The MIT Space, Policy, and Society Research Group (2008) suggests using ISS out to 2020 to develop medical countermeasures for long-term human spaceflight to Mars, and to enhance the momentum of international cooperation nurtured by ISS. Thus astronaut safety considerations could limit human spaceflight to Mars to post-2020 timeframes.
The Planetary Society (2008) roadmap asserts that the NASA VSE goal of a human return to the Moon by 2020 may “lead to multi-decade delays in expansion of human activity beyond the Earth-Moon system.” They are absolutely right, although it’s not fundamentally because of programmatic and funding conflicts. They are more on target here: “The national economic situation exacerbates NASA’s budget difficulties and makes it likely that the stated lunar exploration timetable cannot be met.”
Leonard David (2009) quotes author Andrew Chaikin as suggesting that the Apollo Moon program was an “anomaly.” According to Chaikin, “The reason it was an anomaly was that political forces made the Moon our destiny… and all the forces aligned, however briefly. And by the time we got to the Moon, those forces were already starting to diverge.” That’s an excellent description of the rapid decay of affluence-induced ebullience during a typical Maslow Window. In fact, Apollo seemed like an “anomaly” only because the spectacular great explorations and MEPs associated with Maslow Windows are typically separated by 55 to 60 years.
The lack of human spaceflight beyond LEO from 1972 to the present is fundamentally driven by a downswing in the long economic wave. We can expect the same thing to occur after 2025 unless a significant human beachhead is established beyond LEO. In any case, current VSE Moon exploration timing plus long-term trends indicate that human spaceflight to Mars may be relegated to the second half of the 21st century (i.e., after 2070).
Third, the current global recession — triggered by the financial panic of 2008 — has cast a shadow over plans for international Moon exploration and bases by 2020. Current estimates for economic recovery range from just a few years to the early 2020s! However, long-term economic trends suggest the next Maslow Window, featuring the next race to space, will arrive on time (near 2015) despite our current global financial problems.
Indeed, the financial panic of 2008 should not have been a total surprise, if viewed in the context of Maslow Windows over the last 200 years. For example, four of the last five Maslow Windows (including the next one expected in 2015) have been preceeded by a severe financial panic within a decade of their onset..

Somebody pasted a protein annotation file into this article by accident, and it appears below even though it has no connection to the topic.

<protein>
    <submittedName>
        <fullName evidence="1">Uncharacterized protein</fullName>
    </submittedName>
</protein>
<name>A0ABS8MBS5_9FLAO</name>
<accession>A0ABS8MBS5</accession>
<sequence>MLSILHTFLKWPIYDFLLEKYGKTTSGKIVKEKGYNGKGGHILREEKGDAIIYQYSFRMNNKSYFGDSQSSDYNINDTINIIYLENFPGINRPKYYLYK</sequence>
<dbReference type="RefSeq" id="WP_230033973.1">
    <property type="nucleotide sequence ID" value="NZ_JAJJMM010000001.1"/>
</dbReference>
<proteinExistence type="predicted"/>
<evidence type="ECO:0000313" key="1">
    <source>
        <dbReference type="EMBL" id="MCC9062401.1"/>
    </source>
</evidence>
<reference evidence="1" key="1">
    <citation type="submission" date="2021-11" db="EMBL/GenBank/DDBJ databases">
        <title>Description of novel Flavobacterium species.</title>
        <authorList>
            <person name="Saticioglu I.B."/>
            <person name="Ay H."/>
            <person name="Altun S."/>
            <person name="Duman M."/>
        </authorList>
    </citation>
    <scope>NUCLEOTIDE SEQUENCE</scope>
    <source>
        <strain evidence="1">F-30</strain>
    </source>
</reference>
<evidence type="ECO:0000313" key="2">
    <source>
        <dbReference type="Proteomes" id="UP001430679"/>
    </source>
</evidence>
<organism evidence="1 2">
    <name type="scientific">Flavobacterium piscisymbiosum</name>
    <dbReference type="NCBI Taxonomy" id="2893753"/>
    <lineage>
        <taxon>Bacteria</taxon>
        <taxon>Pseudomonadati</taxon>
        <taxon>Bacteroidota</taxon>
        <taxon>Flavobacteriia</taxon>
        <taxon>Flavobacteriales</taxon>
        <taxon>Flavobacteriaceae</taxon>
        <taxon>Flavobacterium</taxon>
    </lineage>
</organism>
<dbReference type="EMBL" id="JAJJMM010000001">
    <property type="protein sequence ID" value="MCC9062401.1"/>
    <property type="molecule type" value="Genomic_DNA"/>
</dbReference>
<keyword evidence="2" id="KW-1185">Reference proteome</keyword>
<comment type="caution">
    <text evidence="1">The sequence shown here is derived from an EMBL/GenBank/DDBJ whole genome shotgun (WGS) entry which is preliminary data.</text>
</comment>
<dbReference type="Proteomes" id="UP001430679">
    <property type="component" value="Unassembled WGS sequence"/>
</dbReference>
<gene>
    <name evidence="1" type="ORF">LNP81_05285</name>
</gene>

The 19th century panics lasted about 6 years each. This model suggests we can expect an on-time opening for the 2015 Maslow Window, as does the new Obama administration which is highly motivated to stimulate economic growth. It’s also possible that the global excitement of an approaching Apollo-like decade (starting near 2015) will assist the economy to recover back to the global economic boom of 2007 – which was the greatest ever on record. In any case, over the last 200 years, no Maslow Window has ever been delayed or diminished by a financial panic and recession.
Patterns in long-term trends in the economy, technology, and exploration that have repeated over the last 200 years, have surprisingly important policy implications for the Shuttle, ISS, and Moon/Mars programs, from the near-term through the 2020s. This is useful to NASA for three reasons; because it provides: 1) a framework for long-range planning and a test of specific forecast models, 2) a marketing theme, because space exploration is seen to be the most recent manifestation of the tradition of great explorations that can be traced back to Lewis and Clark; and, they are always the result of major economic booms, and 3) a morale boost, because timing is fundamentally due to long waves in the economy that have reliably influenced great explorations and macro-engineering projects over at least the last 200 years.
Cordell, B. (1996) “Forecasting the next major thrust into space” Space Policy 12, 45.
Cordell, B. (2006) “21st Century waves — Forecasting technology booms and human expansion into the cosmos” Futures Research Quarterly 22, No. 3, Fall.
Cordell, B. and Hovey, A. (2008) Forecasting the next 20 years in space: The new race to space” AIAA-7870, AIAA Space 2008 Conference & Exposition, San Diego, CA.
David, L. (2009) “Return to the Moon: Shaping a new exploration agenda” Aerospace America, January.
Goldstein, J. (2006) “Predictive power of long wave theory, 1989-2004,” In Devezas, T., Ed. Kondratieff Waves, Warfare and World Security, NATO Science Series, ISO Press, Amsterdam.
Lucas, E. (2008) The New Cold War, Palgrave Macmillan, New York.
McDougall, W. (1985) …The Heavens and the Earth, Johns Hopkins Univ Press, Baltimore.
MIT Space, Policy and Society Research Group (2008) “The future of human spaceflight” email@example.com
Planetary Society (2008) “Beyond the Moon: A new roadmap for human space exploration in the 21st century” Pasadena,CA.
Stratfor (2008) “Fourth Quarter Forecast 2008” www.stratfor.com